Nonetheless, Orlando is correct to say that electronic recordings can be of use in constructing new knowledge — I used The Conversation's web site rather than a handwritten copy of Orlando's article in developing this very blog entry — and that memorisation of useful facts may happen along the way. My experience matches that of Cat Brown, however, whose comment points out that many students' use of electronic material is far from the ideal that Orlando imagines, being to "simply regurgitate chunks of undigested facts that google has delivered to their computers". (No doubt students can write out similarly undigested facts with a pen, though maybe they'd at least remember some of them.)
Teachers with experiences like Cat Brown's and mine may be tempted to subscribe to a form of technological determinism that is opposite to the one that I initially read into Orlando's article: electronic devices lead to unthinking reproduction of search engine results. I now suppose that Orlando meant to critique exactly this view. The real question is not whether pens or cameras and microphones result in better learning, but how do teachers get their students to use their tools intelligently?
Malcolm Turnbull, Australia's Minister for Communications, recently gave a speech calling for "coding" to be included in the school curriculum in Australia, arguing that "instead of teaching students how to be passive consumers of technology or how to use Microsoft Word or other proprietary software, our educators should be teaching students how to create, how to code". He backs up his views with a warning from the Australian Computer Society "that any delay to the teaching of coding would put students at a significant disadvantage from their peers in the UK", and the opinion of some unnamed advisors who "have compared the importance of coding to that of literacy and numeracy".
Commenters over at The Register, where I first saw the story, aren't so sure. Preparing students for creating computer technology sounds like a noble enough goal, but how realistic is it? And how necessary?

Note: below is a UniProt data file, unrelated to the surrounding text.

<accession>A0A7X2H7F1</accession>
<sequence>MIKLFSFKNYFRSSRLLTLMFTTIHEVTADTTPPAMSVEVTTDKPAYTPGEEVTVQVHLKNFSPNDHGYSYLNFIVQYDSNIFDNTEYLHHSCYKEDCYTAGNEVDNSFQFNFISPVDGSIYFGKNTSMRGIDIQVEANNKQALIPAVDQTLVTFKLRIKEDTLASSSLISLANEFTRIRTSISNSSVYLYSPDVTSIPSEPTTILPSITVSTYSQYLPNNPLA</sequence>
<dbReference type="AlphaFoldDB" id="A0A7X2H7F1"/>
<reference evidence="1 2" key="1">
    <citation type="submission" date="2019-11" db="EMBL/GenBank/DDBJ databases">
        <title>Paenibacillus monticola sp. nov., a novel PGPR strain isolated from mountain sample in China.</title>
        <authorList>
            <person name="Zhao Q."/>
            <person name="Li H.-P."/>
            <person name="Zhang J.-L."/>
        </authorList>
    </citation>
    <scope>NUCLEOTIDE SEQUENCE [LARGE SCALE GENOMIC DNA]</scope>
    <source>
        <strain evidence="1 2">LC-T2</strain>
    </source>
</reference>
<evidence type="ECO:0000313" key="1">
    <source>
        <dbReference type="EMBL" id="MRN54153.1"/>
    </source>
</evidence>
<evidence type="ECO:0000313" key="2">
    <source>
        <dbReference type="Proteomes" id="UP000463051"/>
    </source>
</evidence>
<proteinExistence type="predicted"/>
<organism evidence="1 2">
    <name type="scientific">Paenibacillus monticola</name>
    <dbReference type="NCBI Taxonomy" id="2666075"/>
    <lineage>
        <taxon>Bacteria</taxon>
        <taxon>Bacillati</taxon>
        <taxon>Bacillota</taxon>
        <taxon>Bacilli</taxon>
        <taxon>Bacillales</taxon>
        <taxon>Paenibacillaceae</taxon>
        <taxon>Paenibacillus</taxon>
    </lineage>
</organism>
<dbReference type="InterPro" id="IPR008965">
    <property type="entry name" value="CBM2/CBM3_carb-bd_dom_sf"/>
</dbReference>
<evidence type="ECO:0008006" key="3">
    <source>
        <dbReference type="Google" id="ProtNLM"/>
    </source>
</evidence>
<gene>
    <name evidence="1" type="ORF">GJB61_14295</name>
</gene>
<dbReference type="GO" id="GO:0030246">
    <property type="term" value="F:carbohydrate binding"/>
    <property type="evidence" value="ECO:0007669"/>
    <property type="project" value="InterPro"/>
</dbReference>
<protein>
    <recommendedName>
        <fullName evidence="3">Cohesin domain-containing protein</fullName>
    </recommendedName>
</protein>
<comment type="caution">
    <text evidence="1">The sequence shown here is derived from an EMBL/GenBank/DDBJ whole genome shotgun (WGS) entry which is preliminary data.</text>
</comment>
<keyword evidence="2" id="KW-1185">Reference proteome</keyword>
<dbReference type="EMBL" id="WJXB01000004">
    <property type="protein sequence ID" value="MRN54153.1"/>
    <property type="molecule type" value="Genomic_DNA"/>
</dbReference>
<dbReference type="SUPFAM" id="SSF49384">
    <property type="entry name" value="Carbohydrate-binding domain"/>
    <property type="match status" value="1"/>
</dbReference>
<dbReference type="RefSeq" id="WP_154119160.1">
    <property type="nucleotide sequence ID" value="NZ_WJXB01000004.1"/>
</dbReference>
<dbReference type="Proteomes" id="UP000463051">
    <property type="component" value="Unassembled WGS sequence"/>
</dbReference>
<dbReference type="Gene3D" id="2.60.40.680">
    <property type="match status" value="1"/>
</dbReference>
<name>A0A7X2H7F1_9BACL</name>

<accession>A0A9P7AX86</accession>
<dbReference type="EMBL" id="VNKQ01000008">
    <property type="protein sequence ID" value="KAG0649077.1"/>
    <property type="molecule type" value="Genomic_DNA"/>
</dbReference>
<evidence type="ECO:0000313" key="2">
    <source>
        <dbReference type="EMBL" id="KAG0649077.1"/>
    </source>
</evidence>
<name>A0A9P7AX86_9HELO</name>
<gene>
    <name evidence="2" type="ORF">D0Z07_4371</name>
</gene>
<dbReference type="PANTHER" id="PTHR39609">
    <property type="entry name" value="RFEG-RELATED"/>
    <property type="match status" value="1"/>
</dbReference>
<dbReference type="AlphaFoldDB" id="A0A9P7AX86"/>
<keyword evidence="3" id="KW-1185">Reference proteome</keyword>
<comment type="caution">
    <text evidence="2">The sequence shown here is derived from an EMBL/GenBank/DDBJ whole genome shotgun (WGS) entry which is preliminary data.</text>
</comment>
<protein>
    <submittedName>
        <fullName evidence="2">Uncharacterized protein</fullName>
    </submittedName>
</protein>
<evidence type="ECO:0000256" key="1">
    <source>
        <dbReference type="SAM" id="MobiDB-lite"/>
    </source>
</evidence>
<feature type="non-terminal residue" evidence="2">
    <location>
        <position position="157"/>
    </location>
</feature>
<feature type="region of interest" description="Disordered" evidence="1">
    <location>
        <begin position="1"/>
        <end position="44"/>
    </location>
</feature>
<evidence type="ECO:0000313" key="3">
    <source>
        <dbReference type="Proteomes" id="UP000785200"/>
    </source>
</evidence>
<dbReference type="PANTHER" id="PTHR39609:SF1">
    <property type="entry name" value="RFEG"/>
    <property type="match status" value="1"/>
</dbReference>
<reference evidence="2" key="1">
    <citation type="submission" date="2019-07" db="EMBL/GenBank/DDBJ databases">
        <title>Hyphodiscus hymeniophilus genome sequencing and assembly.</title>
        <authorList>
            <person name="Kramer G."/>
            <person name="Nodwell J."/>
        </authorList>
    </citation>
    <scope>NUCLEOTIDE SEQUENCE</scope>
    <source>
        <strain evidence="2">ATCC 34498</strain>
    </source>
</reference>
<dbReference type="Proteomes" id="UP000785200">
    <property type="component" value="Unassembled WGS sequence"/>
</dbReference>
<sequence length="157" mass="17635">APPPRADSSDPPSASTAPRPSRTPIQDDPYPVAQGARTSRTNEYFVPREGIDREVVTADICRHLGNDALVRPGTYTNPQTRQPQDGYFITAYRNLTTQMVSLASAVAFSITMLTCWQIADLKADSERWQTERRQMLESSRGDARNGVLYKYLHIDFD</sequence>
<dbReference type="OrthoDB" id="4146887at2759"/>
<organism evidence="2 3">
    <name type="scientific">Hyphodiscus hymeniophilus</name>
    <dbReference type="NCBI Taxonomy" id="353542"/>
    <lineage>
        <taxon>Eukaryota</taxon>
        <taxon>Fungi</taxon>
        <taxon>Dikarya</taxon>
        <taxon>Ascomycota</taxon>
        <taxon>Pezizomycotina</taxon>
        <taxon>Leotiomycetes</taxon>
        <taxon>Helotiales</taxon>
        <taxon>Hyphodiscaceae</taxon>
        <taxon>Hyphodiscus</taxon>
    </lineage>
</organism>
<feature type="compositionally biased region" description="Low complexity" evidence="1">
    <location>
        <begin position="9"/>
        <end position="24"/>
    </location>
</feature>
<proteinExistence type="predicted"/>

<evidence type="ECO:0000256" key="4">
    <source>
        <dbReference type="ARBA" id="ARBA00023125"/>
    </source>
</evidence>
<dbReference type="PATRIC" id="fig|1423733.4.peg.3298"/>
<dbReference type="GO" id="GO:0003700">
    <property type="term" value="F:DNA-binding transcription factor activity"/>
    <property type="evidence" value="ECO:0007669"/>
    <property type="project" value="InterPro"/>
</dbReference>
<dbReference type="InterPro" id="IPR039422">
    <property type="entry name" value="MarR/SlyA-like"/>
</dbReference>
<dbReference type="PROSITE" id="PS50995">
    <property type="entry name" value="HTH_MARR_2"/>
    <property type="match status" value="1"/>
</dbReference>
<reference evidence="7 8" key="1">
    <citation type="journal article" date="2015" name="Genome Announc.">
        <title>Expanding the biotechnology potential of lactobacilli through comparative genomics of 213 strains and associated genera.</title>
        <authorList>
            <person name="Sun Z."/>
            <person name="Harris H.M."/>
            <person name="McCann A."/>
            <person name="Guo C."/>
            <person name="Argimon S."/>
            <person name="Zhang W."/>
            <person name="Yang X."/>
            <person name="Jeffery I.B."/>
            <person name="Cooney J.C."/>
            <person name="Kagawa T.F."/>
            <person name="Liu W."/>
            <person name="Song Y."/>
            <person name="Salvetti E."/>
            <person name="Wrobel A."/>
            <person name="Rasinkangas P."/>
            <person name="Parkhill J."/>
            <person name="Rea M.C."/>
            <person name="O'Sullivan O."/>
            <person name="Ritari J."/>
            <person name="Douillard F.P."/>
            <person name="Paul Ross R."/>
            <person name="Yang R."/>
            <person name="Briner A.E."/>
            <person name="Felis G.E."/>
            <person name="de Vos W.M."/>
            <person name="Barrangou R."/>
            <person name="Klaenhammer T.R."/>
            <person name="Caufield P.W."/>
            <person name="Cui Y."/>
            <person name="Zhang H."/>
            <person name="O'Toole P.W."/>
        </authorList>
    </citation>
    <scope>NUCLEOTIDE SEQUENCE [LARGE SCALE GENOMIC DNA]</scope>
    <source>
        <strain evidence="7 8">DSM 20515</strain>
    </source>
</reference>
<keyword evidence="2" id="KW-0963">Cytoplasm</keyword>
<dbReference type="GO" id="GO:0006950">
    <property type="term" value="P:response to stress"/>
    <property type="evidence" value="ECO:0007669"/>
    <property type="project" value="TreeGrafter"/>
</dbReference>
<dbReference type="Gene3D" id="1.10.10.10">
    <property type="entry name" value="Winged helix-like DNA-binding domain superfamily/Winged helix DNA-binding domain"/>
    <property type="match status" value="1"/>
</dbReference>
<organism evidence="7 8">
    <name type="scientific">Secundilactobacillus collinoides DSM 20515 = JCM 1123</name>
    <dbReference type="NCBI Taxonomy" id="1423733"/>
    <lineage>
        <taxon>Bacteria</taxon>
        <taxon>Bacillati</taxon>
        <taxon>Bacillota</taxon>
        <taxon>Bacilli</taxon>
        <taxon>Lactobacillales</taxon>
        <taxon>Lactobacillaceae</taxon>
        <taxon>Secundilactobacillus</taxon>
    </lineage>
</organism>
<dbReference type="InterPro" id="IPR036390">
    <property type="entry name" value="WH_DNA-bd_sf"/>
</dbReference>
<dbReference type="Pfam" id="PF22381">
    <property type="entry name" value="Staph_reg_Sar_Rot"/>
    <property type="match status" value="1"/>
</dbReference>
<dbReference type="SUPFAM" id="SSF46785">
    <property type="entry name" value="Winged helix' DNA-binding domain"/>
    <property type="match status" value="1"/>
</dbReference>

For a start, any contention that coding might be as fundamental a skill as literacy and numeracy is surely absurd, since literacy and numeracy are both pre-requisites to the ability to write code. To judge by my experience of teaching software development at university level, even many students who have chosen to enrol in computer science degrees finding coding difficult, so why expect primary school students to make much headway with it?
Still, one can imagine teaching something simpler than what we teach at university level. In my school days, we had BASIC and Logo, and later Pascal, for those of us wealthy enough to have access to computers (hm... maybe this coding-in-school stuff is not such a new idea after all). Learning some BASIC and Pascal in high school probably helped me identify an aptitude for programming, which ultimately led me to computer engineering (though I didn't actually make this choice until I'd studied the basics of all engineering in my first year).
Turnbull acknowledges that not everyone who studies coding in school will go on to be a software developer, just as not everyone who studies English will go on to write a novel. But I can see at least a prima facie case for some coding in school, even if it's a very limited form of coding compared to what professional software developers do, and it comes somewhat later than what its most enthusiastic proponents seem to imagine.
Yet, if the ability to create computer technology is worthy goal, what about the ability to create cars, roads, electrical power distribution systems, agriculture, and all of the other technologies that are essential to industrialised countries? I've often thought that if education departments listened to every professional society and trade association's suggestion that its pet subject be included in the school curriculum, we'd finish high school just in time to retire.
Since not everyone will go on to become a software developer, the real purpose of any coding in school cannot be to give all of us the ability to create computer technology. For me, it was part of making an informed decision about what to pursue after I'd completed high school, and this seems reasonable enough a justification as far as it goes. But determining the value of coding to society at large, relative to other things might be taught in school, requires input from a lot more than just software developers and other computer enthusiasts.
I was little surprised this week to find The Conversation's David Glance writing of the MOOC [Massive Open Online Courseware] revolution that never happened. Firstly, I've previously associated Glance with revolutionary views of MOOCs. Secondly, the term "MOOC" has only been around a short while and it seems premature to declare the whole thing over, as Alan W. Shorter's comment points out. It seems that Glance has moved from Gartner's Peak of Inflated Expectations through to the Trough of Disillusionment during the two years or so that MOOCs have existed. Radio National's Antony Funnell also reported a sobering of rhetoric from MOOC enthusiasts including Anant Agarwal, CEO of edX.